2020

 

 

2021 vs. 2020

($)

 

 

2021 vs. 2020

(%)

 

Compensation and benefits (1)

 

$

18,758

  

 

$

15,142

  

  

$

3,616

  

 

 

23.9

%

General, administrative and other

 

 

6,522

 

 

 

7,091

 

 

 

(569

)

 

 

(8.0

)%

Total expenses

 

$

25,280

  

 

$

22,233

  

  

$

3,047

  

 

 

13.7

%

 

 

 

For the Nine Months Ended September 30,

 

(in thousands)

  

2021

 

 

2020

 

 

2021 vs. 2020

($)

 

 

2021 vs. 2020

(%)

 

Compensation and benefits (1)

 

$

54,882

  

 

$

44,217

  

  

$

10,665

  

 

 

24.1

%

General, administrative and other

 

 

21,706

 

 

 

16,431

 

 

 

5,275

 

 

 

32.1

%

Total expenses

 

$

76,588

  

 

$

60,648

  

  

$

15,940

  

 

 

26.3

%

 

(1)

For the three months ended September 30, 2021 and 2020, $9,196 and $7,121, respectively, of partner incentive payments were included in cash compensation and benefits expense in the Condensed Consolidated Statements of Operations. For the nine months ended September 30, 2021 and 2020, $26,210 and $20,055, respectively, of partner incentive payments were included in cash compensation and benefits expense in the Condensed Consolidated Statements of Operations.       

40


 

Our expenses are driven primarily by our compensation costs. The table included in “—Expenses—Compensation and Benefits Expense” describes the components of our compensation expense for the three and nine months ended September 30, 2021 and 2020. Other expenses, such as rent, professional service fees, data-related costs, and sub-advisory fees incurred are included in our general and administrative expenses in the Condensed Consolidated Statements of Operations.

Three Months Ended September 30, 2021 versus Three Months Ended September 30, 2020

Total expenses increased by $3.0 million, or 13.7%, to $25.3 million for the three months ended September 30, 2021 from $22.2 million for the three months ended September 30, 2020. This increase was attributable to an increase in compensation and benefits expense of $3.6 million, partially offset by a decrease in general, administrative and other expenses of $0.6 million.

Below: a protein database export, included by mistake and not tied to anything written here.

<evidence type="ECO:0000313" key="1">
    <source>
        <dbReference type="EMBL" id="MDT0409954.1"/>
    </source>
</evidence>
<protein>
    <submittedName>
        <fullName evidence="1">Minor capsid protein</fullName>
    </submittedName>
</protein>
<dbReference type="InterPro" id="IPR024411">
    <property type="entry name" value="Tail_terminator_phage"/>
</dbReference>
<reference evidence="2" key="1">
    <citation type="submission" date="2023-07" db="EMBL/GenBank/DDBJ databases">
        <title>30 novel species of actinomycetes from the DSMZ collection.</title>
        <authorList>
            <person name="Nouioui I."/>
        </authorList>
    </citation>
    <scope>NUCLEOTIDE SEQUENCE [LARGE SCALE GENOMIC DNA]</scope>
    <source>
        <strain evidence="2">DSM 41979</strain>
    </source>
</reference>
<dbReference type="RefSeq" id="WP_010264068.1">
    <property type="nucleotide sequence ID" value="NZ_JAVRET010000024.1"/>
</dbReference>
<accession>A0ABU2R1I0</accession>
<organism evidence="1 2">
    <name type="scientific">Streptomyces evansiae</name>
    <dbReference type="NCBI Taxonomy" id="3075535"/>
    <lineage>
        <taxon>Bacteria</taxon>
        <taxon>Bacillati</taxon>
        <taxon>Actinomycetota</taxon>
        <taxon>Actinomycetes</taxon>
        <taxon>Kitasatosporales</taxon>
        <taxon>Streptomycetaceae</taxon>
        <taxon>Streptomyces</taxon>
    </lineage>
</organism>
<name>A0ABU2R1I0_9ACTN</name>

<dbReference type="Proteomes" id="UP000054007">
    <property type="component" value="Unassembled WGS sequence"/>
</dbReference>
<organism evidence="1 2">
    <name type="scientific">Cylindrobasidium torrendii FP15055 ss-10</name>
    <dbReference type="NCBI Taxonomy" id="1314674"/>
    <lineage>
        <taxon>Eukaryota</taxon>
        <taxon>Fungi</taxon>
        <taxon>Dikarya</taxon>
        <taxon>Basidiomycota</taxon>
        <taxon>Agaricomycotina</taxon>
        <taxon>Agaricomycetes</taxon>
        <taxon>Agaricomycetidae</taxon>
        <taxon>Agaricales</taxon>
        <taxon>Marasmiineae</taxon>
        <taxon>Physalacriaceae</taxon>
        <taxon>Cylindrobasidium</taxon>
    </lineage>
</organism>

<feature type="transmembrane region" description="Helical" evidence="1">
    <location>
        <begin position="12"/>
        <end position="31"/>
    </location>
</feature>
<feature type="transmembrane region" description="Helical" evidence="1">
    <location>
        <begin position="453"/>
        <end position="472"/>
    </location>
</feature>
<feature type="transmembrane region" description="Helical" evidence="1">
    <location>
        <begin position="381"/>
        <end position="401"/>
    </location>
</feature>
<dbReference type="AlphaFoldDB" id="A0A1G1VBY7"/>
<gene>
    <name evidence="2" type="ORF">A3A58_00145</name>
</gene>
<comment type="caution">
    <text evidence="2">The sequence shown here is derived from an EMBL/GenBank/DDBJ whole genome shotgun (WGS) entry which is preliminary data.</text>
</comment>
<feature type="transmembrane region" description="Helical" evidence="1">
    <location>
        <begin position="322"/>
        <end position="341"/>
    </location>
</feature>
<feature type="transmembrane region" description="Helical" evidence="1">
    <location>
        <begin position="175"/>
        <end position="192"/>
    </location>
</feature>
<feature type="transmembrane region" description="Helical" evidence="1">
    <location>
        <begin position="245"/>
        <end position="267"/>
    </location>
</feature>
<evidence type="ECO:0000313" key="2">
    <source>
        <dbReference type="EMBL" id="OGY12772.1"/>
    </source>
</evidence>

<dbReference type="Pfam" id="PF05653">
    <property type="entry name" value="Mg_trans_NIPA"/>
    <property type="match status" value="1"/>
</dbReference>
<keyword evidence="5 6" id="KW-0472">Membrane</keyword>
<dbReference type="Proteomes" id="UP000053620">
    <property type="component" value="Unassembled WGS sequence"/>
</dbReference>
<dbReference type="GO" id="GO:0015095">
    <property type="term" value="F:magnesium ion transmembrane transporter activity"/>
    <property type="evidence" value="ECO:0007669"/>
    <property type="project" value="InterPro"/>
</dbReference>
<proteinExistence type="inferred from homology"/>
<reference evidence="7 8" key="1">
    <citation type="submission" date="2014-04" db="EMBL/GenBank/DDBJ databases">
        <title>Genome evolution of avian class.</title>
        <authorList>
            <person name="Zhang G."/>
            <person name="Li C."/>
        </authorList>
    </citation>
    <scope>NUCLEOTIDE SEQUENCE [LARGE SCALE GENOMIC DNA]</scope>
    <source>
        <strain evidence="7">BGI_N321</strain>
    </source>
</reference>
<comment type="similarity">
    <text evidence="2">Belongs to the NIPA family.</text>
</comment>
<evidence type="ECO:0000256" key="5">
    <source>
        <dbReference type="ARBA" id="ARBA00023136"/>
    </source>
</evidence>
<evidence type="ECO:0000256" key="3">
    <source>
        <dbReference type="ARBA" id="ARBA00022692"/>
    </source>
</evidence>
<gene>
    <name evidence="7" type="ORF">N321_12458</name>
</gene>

Compensation and benefits expense increased by $3.6 million, or 23.9%, to $18.8 million for the three months ended September 30, 2021 from $15.2 million for the three months ended September 30, 2020. The increase was primarily attributable to an increase in the accrual for bonuses of $3.0 million, an increase in salaries and benefits of $0.4 million primarily as a result of merit-based increases, newly hired staff, and an increase in equity-based compensation expense of $0.2 million due to an increase in the number of vested and unvested restricted stock units and unvested non-qualified stock options outstanding.  

General and administrative expenses decreased by $0.6 million, or 8.0%, to $6.5 million for the three months ended September 30, 2021 from $7.1 million for the three months ended September 30, 2020. This was primarily attributable to a decrease in the adjustment to the fair value of contingent consideration related to the Cortina Acquisition of $1.0 million and a decrease in occupancy and related costs of $0.1 million primarily due to a decrease in cleaning and maintenance costs, partially offset by an increase in professional fees of $0.1 million, an increase in portfolio and systems expense of $0.2 and an increase depreciation and amortization expense of $0.1 million.

Nine Months Ended September 30, 2021 versus Nine Months Ended September 30, 2020

Total expenses increased by $16.0 million, or 26.3%, to $76.6 million for the nine months ended September 30, 2021 from $60.6 million for the nine months ended September 30, 2020. This increase was attributable to increases in compensation and benefits expense and general, administrative and other expenses of $10.7 million and $5.3 million, respectively.